All’s well that ends well – at least according to Shakespeare and now Aegis for Dreams Foundation and its journey toward Section 501(c)(3) tax-exempt recognition. The Foundation is a self-described educational nonprofit that is producing an historically accurate film about the United States’ founding fathers. Last January, W&O blogged about the IRS’s denial of tax-exempt status, based on the IRS’ misplaced reliance on private benefit and commerciality tax doctrines. While these tax doctrines bear much relevance for nonprofits that rely on strategic relationships with private parties or engage in innovative business-like methods, they can derail a tax-exempt application and result in denial.
Churches, synagogues, mosques, temples, and other houses of worship have long enjoyed Section 501(c)(3) public charity status, with resulting exemption from IRS Form 990 filings, availability of clergy housing allowances, and religious liberty protections. When, why, and how should other faith-based organizations affirmatively seek IRS reclassification as a “church” – or as an “association of churches” or “mission society” – with similar tax and other legal benefits? The following article addresses such questions extensively, including applicable tax considerations, corporate governance aspects, legal requirements for housing allowance, employment discrimination aspects, and other resulting implications. We hope this deep-dive guidance will help those who are interested in religious tax reclassification. This article was co-authored by W&O Partners Sally Wagenmaker, Ryan Oberly, and Paul Winters and was previously published in Thomson Reuters’ Taxation of Exempts Journal (Jan./Feb. 2022)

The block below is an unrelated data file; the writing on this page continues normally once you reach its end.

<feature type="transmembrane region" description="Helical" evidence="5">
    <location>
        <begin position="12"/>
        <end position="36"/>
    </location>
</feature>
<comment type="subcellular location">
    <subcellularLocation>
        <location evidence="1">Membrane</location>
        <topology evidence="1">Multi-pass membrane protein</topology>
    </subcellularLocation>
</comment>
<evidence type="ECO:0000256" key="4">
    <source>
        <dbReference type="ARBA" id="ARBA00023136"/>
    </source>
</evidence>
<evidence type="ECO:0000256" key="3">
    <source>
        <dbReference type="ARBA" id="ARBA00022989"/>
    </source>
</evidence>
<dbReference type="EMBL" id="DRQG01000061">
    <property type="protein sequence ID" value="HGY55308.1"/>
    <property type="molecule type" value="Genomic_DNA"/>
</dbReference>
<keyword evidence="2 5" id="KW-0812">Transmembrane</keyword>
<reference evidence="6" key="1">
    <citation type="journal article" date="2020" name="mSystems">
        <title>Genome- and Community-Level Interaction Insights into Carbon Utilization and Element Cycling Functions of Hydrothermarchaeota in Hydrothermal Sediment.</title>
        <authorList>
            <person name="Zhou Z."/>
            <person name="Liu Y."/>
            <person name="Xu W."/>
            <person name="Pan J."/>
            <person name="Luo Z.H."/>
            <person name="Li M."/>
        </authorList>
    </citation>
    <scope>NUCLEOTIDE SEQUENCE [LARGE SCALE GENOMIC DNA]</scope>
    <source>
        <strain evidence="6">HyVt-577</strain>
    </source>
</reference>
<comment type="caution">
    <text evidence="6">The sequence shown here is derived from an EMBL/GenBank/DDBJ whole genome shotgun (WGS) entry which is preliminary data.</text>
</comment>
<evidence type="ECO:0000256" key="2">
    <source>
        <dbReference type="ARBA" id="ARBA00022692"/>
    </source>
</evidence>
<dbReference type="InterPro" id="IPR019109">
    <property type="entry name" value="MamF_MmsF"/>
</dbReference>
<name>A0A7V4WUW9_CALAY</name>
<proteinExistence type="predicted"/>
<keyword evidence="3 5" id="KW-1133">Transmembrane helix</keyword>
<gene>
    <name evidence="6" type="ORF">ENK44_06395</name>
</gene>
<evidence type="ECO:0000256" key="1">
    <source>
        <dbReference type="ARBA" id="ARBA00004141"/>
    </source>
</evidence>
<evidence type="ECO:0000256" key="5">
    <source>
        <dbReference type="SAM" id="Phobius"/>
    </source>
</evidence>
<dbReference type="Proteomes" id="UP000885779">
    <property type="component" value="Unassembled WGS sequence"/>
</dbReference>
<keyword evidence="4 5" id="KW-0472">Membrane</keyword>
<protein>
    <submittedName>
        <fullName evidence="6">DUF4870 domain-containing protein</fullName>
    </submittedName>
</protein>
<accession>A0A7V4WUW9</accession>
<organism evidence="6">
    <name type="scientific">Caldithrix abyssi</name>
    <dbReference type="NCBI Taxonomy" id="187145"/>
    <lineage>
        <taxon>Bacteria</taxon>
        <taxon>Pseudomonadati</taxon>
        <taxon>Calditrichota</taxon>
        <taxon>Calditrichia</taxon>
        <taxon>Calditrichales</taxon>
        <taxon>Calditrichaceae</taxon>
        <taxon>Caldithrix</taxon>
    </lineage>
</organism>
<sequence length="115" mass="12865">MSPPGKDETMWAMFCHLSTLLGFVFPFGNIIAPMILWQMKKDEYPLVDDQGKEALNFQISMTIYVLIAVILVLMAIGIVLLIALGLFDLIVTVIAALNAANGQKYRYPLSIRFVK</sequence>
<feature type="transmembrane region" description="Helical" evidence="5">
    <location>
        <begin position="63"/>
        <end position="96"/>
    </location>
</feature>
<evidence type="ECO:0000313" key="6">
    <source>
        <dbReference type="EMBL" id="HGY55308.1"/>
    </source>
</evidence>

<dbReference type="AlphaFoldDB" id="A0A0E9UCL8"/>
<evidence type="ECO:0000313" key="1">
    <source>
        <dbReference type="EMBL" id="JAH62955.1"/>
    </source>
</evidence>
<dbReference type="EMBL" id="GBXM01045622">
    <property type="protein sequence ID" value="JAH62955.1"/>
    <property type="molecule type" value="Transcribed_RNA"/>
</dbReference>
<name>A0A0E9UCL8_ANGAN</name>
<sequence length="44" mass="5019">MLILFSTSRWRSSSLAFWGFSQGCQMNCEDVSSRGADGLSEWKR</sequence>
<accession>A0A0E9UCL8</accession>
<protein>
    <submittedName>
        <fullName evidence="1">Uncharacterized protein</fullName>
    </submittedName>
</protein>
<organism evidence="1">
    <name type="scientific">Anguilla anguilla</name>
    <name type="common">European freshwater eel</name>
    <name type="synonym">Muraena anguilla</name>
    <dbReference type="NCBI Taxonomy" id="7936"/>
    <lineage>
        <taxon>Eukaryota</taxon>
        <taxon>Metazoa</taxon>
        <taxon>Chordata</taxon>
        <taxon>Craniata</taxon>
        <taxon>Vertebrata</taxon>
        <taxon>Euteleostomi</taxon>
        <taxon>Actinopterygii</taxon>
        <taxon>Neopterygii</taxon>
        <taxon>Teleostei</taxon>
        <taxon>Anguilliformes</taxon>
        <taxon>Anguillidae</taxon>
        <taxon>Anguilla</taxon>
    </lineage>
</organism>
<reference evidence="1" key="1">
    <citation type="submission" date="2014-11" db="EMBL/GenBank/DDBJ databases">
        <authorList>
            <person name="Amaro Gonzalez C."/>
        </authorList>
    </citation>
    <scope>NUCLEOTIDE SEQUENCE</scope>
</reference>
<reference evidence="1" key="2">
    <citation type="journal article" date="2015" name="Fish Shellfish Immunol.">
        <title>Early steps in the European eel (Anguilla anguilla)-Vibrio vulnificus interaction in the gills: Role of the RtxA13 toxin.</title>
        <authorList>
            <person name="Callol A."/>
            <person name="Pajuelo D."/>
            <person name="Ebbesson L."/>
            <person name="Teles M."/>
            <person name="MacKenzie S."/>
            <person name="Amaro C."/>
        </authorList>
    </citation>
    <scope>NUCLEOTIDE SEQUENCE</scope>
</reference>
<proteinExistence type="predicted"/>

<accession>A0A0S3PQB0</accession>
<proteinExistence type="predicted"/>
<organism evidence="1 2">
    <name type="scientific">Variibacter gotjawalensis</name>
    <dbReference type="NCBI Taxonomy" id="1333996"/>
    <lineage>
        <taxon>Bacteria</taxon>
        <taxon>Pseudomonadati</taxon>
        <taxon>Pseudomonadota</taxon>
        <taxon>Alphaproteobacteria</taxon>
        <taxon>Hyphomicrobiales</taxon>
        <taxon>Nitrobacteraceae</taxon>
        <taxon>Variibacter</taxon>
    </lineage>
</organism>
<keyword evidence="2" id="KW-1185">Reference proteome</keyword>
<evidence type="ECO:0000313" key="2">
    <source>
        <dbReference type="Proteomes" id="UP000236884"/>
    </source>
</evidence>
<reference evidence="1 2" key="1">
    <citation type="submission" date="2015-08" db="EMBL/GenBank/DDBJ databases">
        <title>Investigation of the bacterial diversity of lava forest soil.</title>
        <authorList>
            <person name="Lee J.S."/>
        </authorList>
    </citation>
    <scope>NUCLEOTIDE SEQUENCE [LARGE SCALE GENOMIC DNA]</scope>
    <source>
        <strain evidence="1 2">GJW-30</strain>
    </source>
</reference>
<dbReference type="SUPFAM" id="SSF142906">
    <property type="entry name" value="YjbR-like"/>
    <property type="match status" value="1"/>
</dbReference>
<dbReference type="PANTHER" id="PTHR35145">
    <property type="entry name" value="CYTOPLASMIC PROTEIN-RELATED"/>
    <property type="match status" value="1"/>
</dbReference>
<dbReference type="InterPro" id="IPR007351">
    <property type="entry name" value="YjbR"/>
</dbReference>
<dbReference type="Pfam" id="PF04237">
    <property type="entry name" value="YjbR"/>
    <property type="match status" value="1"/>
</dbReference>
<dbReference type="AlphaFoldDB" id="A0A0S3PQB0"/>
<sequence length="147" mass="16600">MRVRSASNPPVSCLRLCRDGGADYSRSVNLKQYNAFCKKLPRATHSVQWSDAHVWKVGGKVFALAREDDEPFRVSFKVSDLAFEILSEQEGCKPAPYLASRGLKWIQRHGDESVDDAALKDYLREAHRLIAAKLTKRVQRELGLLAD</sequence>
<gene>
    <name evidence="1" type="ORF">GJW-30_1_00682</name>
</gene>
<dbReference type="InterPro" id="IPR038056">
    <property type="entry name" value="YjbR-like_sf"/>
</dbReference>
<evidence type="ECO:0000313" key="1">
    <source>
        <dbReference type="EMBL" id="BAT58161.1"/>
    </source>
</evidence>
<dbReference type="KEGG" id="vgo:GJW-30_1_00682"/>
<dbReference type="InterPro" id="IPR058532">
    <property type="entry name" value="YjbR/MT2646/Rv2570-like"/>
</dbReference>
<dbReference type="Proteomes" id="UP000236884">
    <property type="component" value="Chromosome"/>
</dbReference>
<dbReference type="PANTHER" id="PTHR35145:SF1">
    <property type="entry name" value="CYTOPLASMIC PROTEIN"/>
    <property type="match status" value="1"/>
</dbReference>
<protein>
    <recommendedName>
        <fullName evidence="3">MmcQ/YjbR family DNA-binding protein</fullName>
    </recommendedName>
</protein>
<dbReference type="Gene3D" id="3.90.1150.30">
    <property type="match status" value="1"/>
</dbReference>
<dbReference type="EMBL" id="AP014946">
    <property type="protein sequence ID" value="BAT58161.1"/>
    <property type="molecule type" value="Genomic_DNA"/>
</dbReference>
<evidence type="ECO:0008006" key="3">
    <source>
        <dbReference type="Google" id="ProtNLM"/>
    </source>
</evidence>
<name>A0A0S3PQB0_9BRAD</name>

“Can we get sales tax exemption?” Our law firm’s State Compliance and Tax Practice Group handles this question on a regular basis, usually for a specific state and increasingly with an eye toward online activity and multi-state legal compliance. Additional questions arise depending on whether the anticipated activities will involve purchases, sales, tangible goods, and intangible goods, as well as how and when such activities will be carried out. While this short question seemingly could be answered by a quick “yes” or “no” response, the answer usually warrants a more extensive and fact-specific legal evaluation. This article addresses key points of such evaluation for nonprofits, including purchases, sales, online activity, and guidance about state-specific dimensions.